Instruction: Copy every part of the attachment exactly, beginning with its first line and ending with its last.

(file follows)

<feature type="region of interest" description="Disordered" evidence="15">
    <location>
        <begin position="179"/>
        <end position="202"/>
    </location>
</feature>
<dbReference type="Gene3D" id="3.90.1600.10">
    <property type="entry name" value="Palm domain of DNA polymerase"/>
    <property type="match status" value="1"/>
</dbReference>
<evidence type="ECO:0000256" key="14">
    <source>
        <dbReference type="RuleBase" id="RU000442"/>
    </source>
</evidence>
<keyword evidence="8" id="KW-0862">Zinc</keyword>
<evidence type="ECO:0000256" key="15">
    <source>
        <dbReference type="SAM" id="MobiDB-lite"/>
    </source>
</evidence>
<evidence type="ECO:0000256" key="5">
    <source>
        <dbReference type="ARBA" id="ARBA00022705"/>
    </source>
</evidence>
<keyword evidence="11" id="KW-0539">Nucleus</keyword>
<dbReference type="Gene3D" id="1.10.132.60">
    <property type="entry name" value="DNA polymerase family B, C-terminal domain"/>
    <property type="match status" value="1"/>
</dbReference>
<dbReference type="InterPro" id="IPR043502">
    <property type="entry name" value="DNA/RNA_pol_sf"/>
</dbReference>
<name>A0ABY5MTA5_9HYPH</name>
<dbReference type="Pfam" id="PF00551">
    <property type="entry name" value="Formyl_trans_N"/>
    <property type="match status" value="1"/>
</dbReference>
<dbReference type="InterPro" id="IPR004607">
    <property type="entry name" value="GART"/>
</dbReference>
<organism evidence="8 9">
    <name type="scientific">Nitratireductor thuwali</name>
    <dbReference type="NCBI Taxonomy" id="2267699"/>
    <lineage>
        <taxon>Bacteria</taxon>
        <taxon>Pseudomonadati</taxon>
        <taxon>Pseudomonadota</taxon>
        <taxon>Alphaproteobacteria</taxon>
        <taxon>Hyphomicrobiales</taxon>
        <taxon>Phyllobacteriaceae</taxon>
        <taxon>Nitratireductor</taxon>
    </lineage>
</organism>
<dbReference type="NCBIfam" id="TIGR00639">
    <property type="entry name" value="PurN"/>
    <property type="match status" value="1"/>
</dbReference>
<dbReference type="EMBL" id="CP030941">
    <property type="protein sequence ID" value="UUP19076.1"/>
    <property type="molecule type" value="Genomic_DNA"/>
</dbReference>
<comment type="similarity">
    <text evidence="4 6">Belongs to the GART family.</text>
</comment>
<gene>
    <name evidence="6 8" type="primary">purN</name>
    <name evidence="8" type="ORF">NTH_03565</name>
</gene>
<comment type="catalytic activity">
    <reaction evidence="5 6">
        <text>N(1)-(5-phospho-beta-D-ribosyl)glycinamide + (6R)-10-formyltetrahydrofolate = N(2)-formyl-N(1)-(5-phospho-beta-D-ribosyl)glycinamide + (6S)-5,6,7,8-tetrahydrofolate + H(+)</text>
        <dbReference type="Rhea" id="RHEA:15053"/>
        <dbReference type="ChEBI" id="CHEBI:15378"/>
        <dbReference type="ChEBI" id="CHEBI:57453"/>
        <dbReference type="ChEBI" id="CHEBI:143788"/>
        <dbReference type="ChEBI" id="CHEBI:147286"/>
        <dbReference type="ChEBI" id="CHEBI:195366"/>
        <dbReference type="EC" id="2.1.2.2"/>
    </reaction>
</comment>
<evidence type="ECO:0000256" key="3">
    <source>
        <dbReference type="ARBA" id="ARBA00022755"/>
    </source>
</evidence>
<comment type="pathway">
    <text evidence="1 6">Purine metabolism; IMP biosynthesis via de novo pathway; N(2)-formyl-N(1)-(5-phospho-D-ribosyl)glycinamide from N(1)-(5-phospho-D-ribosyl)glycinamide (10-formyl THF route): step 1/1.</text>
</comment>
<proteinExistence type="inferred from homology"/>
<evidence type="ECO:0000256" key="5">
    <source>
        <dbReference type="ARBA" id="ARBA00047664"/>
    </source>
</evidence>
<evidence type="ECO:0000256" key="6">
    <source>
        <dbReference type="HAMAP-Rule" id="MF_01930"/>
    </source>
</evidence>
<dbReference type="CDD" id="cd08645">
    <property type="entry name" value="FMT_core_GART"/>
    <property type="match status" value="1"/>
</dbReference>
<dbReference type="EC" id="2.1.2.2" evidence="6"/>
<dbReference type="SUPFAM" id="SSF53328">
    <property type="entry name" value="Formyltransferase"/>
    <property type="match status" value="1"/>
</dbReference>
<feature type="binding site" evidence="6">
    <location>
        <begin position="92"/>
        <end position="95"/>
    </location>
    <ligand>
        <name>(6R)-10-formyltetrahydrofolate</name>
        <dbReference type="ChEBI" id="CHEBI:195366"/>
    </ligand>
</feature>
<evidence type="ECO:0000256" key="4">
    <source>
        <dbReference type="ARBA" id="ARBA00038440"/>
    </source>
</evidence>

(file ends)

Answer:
<feature type="region of interest" description="Disordered" evidence="15">
    <location>
        <begin position="179"/>
        <end position="202"/>
    </location>
</feature>
<dbReference type="Gene3D" id="3.90.1600.10">
    <property type="entry name" value="Palm domain of DNA polymerase"/>
    <property type="match status" value="1"/>
</dbReference>
<evidence type="ECO:0000256" key="14">
    <source>
        <dbReference type="RuleBase" id="RU000442"/>
    </source>
</evidence>
<keyword evidence="8" id="KW-0862">Zinc</keyword>
<evidence type="ECO:0000256" key="15">
    <source>
        <dbReference type="SAM" id="MobiDB-lite"/>
    </source>
</evidence>
<evidence type="ECO:0000256" key="5">
    <source>
        <dbReference type="ARBA" id="ARBA00022705"/>
    </source>
</evidence>
<keyword evidence="11" id="KW-0539">Nucleus</keyword>
<dbReference type="Gene3D" id="1.10.132.60">
    <property type="entry name" value="DNA polymerase family B, C-terminal domain"/>
    <property type="match status" value="1"/>
</dbReference>
<dbReference type="InterPro" id="IPR043502">
    <property type="entry name" value="DNA/RNA_pol_sf"/>
</dbReference>
<name>A0ABY5MTA5_9HYPH</name>
<dbReference type="Pfam" id="PF00551">
    <property type="entry name" value="Formyl_trans_N"/>
    <property type="match status" value="1"/>
</dbReference>
<dbReference type="InterPro" id="IPR004607">
    <property type="entry name" value="GART"/>
</dbReference>
<organism evidence="8 9">
    <name type="scientific">Nitratireductor thuwali</name>
    <dbReference type="NCBI Taxonomy" id="2267699"/>
    <lineage>
        <taxon>Bacteria</taxon>
        <taxon>Pseudomonadati</taxon>
        <taxon>Pseudomonadota</taxon>
        <taxon>Alphaproteobacteria</taxon>
        <taxon>Hyphomicrobiales</taxon>
        <taxon>Phyllobacteriaceae</taxon>
        <taxon>Nitratireductor</taxon>
    </lineage>
</organism>
<dbReference type="NCBIfam" id="TIGR00639">
    <property type="entry name" value="PurN"/>
    <property type="match status" value="1"/>
</dbReference>
<dbReference type="EMBL" id="CP030941">
    <property type="protein sequence ID" value="UUP19076.1"/>
    <property type="molecule type" value="Genomic_DNA"/>
</dbReference>
<comment type="similarity">
    <text evidence="4 6">Belongs to the GART family.</text>
</comment>
<gene>
    <name evidence="6 8" type="primary">purN</name>
    <name evidence="8" type="ORF">NTH_03565</name>
</gene>
<comment type="catalytic activity">
    <reaction evidence="5 6">
        <text>N(1)-(5-phospho-beta-D-ribosyl)glycinamide + (6R)-10-formyltetrahydrofolate = N(2)-formyl-N(1)-(5-phospho-beta-D-ribosyl)glycinamide + (6S)-5,6,7,8-tetrahydrofolate + H(+)</text>
        <dbReference type="Rhea" id="RHEA:15053"/>
        <dbReference type="ChEBI" id="CHEBI:15378"/>
        <dbReference type="ChEBI" id="CHEBI:57453"/>
        <dbReference type="ChEBI" id="CHEBI:143788"/>
        <dbReference type="ChEBI" id="CHEBI:147286"/>
        <dbReference type="ChEBI" id="CHEBI:195366"/>
        <dbReference type="EC" id="2.1.2.2"/>
    </reaction>
</comment>
<evidence type="ECO:0000256" key="3">
    <source>
        <dbReference type="ARBA" id="ARBA00022755"/>
    </source>
</evidence>
<comment type="pathway">
    <text evidence="1 6">Purine metabolism; IMP biosynthesis via de novo pathway; N(2)-formyl-N(1)-(5-phospho-D-ribosyl)glycinamide from N(1)-(5-phospho-D-ribosyl)glycinamide (10-formyl THF route): step 1/1.</text>
</comment>
<proteinExistence type="inferred from homology"/>
<evidence type="ECO:0000256" key="5">
    <source>
        <dbReference type="ARBA" id="ARBA00047664"/>
    </source>
</evidence>
<evidence type="ECO:0000256" key="6">
    <source>
        <dbReference type="HAMAP-Rule" id="MF_01930"/>
    </source>
</evidence>
<dbReference type="CDD" id="cd08645">
    <property type="entry name" value="FMT_core_GART"/>
    <property type="match status" value="1"/>
</dbReference>
<dbReference type="EC" id="2.1.2.2" evidence="6"/>
<dbReference type="SUPFAM" id="SSF53328">
    <property type="entry name" value="Formyltransferase"/>
    <property type="match status" value="1"/>
</dbReference>
<feature type="binding site" evidence="6">
    <location>
        <begin position="92"/>
        <end position="95"/>
    </location>
    <ligand>
        <name>(6R)-10-formyltetrahydrofolate</name>
        <dbReference type="ChEBI" id="CHEBI:195366"/>
    </ligand>
</feature>
<evidence type="ECO:0000256" key="4">
    <source>
        <dbReference type="ARBA" id="ARBA00038440"/>
    </source>
</evidence>